In the face of extreme repression from Israeli settlers and their state, Palestinians have stood resolutely for justice. The mass protests in defense of Al Aqsa mosque, against ethnic cleansing in the Sheik Jarrah district of East Jerusalem, and to end the bombing in Gaza have become a unified movement with the deepest penetration into Israeli territory since at least the Second Intifada (2000 until 2005).
Even before the upsurge was generalized, rage against Israeli encroachment burned within the 1948 borders. One flashpoint has been Jaffa, an ancient port city that was formerly mainly Palestinian, which is today a suburb of Tel Aviv. Weeks before the beginning of the national protests, confrontations between Palestinian residents and far-right Israelis carrying out state-sponsored ethnic cleansing. The project is simultaneously one of gentrification, as Jewish speculators are buying up public housing units, whose vast majority of residents are poor Palestinians. As is often the case in historic Palestine, profit-making doubles as a process of “Judaification.” At the same time, housing prices in Israel are generally skyrocketing, with many young Jews also protesting unaffordable living costs.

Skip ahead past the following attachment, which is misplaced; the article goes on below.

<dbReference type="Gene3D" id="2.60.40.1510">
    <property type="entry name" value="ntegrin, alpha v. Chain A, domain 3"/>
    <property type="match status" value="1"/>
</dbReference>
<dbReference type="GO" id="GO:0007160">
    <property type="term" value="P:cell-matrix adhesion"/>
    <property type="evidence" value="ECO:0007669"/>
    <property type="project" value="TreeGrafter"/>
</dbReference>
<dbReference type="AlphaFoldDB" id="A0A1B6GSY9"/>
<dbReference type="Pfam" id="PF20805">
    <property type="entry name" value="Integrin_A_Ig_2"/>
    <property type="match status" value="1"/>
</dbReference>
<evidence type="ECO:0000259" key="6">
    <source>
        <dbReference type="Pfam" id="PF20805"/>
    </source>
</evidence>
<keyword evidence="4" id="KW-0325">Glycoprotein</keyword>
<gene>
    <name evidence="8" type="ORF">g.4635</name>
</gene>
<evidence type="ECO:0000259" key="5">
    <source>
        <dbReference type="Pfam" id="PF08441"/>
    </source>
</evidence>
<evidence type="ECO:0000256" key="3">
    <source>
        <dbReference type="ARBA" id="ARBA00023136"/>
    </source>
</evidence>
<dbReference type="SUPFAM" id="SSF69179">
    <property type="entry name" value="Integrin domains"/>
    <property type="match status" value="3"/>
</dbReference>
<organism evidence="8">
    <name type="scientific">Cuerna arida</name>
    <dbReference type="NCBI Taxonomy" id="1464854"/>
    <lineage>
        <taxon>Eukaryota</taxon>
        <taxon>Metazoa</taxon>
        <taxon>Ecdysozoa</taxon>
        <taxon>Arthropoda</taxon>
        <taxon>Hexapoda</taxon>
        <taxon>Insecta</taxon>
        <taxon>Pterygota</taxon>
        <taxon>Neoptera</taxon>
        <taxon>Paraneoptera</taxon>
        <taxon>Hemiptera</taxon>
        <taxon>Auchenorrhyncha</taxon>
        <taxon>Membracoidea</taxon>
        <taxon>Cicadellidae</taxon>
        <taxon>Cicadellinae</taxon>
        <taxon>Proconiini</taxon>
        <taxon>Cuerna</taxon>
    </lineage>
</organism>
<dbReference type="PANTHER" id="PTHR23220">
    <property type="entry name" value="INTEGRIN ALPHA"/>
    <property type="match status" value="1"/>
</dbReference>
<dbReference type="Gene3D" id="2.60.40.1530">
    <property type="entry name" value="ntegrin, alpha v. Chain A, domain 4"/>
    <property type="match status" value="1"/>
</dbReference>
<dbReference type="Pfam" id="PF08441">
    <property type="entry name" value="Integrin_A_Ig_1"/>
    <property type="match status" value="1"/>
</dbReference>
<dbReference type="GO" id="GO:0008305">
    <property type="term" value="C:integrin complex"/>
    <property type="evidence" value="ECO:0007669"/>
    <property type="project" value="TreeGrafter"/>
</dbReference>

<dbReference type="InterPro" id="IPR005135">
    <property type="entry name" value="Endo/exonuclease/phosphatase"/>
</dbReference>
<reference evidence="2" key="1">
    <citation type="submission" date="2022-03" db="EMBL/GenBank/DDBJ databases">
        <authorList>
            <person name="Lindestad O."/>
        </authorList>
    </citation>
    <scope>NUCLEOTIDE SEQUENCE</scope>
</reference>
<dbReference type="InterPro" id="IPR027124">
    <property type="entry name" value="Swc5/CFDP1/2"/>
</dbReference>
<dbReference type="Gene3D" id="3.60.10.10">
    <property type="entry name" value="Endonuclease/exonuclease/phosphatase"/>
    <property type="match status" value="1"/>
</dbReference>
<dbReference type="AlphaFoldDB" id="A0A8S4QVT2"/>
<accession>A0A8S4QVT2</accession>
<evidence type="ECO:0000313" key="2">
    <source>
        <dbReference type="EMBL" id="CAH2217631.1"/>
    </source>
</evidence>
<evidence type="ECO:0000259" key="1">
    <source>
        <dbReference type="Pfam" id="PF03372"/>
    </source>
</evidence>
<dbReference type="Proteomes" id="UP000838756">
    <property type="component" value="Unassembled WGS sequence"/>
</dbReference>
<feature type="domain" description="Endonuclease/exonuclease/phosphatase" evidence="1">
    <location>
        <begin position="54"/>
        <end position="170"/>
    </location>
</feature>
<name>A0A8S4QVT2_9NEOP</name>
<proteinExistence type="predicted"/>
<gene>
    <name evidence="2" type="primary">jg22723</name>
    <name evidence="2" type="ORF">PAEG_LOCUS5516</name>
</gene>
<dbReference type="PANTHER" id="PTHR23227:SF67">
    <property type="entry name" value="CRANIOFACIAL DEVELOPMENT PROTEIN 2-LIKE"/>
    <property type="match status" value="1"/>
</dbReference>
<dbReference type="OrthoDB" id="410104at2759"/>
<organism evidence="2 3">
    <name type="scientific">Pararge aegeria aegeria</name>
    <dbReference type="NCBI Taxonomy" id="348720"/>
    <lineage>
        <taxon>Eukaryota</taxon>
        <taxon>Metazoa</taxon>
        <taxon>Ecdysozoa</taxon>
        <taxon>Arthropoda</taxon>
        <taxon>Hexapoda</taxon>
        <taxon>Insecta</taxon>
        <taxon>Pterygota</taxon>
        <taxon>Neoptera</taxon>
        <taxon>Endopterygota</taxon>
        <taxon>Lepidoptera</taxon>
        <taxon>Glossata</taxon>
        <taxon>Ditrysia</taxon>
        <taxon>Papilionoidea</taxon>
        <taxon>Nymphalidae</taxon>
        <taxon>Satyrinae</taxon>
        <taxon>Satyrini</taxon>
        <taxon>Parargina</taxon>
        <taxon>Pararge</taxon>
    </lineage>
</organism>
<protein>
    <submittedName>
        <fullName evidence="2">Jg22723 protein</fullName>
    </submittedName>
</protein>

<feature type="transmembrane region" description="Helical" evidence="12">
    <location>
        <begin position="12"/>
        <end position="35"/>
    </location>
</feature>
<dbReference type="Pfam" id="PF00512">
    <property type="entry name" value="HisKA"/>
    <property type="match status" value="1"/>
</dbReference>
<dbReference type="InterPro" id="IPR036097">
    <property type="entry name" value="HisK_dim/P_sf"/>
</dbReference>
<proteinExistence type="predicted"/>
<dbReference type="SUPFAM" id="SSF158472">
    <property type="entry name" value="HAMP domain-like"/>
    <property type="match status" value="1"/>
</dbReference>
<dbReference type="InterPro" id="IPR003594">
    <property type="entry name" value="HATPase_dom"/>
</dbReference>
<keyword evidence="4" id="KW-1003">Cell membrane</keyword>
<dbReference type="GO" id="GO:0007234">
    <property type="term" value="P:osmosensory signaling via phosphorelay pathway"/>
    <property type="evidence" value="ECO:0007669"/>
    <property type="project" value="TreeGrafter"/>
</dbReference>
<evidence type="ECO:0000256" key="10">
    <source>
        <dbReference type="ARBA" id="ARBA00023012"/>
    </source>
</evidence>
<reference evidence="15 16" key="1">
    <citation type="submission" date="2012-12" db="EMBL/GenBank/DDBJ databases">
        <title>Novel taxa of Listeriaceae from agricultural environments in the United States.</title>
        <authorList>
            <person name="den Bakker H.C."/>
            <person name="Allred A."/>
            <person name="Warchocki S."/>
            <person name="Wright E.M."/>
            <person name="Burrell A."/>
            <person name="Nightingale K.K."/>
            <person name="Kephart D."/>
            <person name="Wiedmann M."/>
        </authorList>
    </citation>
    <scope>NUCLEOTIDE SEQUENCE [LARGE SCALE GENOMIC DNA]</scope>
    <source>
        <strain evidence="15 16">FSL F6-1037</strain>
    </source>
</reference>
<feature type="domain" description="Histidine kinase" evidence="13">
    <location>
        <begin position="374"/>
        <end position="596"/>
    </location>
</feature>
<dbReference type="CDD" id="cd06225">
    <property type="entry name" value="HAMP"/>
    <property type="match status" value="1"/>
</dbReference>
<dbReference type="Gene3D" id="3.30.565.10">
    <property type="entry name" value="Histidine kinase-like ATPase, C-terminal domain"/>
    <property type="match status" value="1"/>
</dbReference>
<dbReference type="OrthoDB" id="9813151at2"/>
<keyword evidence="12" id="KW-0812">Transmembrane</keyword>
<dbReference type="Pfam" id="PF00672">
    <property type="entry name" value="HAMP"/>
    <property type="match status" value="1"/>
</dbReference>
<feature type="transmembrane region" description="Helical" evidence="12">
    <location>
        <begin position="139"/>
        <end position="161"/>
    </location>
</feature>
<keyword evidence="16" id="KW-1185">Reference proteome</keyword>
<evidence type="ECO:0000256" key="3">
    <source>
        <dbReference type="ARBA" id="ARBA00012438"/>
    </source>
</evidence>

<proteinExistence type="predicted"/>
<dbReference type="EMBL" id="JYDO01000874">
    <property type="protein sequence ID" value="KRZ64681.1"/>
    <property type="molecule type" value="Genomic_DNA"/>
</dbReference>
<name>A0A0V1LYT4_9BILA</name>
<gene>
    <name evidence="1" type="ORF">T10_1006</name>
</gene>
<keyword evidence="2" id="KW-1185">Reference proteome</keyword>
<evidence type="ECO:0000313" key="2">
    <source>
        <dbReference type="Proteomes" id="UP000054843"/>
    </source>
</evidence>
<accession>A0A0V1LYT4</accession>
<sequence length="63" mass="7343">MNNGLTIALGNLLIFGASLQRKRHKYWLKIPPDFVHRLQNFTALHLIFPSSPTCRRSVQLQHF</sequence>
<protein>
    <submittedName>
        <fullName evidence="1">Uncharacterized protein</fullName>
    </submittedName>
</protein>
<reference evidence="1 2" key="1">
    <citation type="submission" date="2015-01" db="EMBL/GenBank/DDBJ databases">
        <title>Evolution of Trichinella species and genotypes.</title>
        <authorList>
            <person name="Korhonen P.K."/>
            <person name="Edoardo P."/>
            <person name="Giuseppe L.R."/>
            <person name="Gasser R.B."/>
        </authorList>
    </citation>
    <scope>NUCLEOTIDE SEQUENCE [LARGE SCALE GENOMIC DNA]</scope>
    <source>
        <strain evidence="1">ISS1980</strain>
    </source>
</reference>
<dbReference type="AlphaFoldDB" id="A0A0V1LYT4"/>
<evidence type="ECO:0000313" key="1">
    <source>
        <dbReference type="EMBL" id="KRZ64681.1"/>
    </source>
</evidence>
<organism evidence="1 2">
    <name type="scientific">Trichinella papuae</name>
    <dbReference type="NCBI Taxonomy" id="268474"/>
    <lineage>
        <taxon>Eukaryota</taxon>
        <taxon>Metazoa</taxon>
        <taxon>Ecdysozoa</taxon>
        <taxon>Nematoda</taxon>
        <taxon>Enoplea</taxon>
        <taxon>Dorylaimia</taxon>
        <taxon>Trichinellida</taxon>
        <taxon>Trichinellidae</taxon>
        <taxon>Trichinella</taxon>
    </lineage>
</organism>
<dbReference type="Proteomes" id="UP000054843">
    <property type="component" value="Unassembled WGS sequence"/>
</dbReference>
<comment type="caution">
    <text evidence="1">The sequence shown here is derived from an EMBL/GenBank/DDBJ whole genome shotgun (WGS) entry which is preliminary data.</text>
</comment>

One of the most significant developments from this movement was the use of the strike tactic as a weapon for national liberation. Hundreds of thousands of Palestinian workers in Israel, Jerusalem, and the West Bank carried out a general strike with high participation on May 18. Support for the strike cut across organizational lines within the Palestinian movement. The extreme popularity of the call pushed leaders from virtually every faction to endorse the day of action. Despite the Zionist goal of replacing Palestinian labor with purely Jewish labor, the general strike cost Israeli capitalists tens of millions of dollars over just one day. Even before the official strike call, Palestinian workers in critical industries where they make up the majority—including construction—were skipping work in protest of the attacks on Gaza. Fear of an extension of the strike, and the international ruling class’s understanding the inspirational effect it would have for workers everywhere, was likely a major reason Netanyahu agreed to a cease-fire two days later.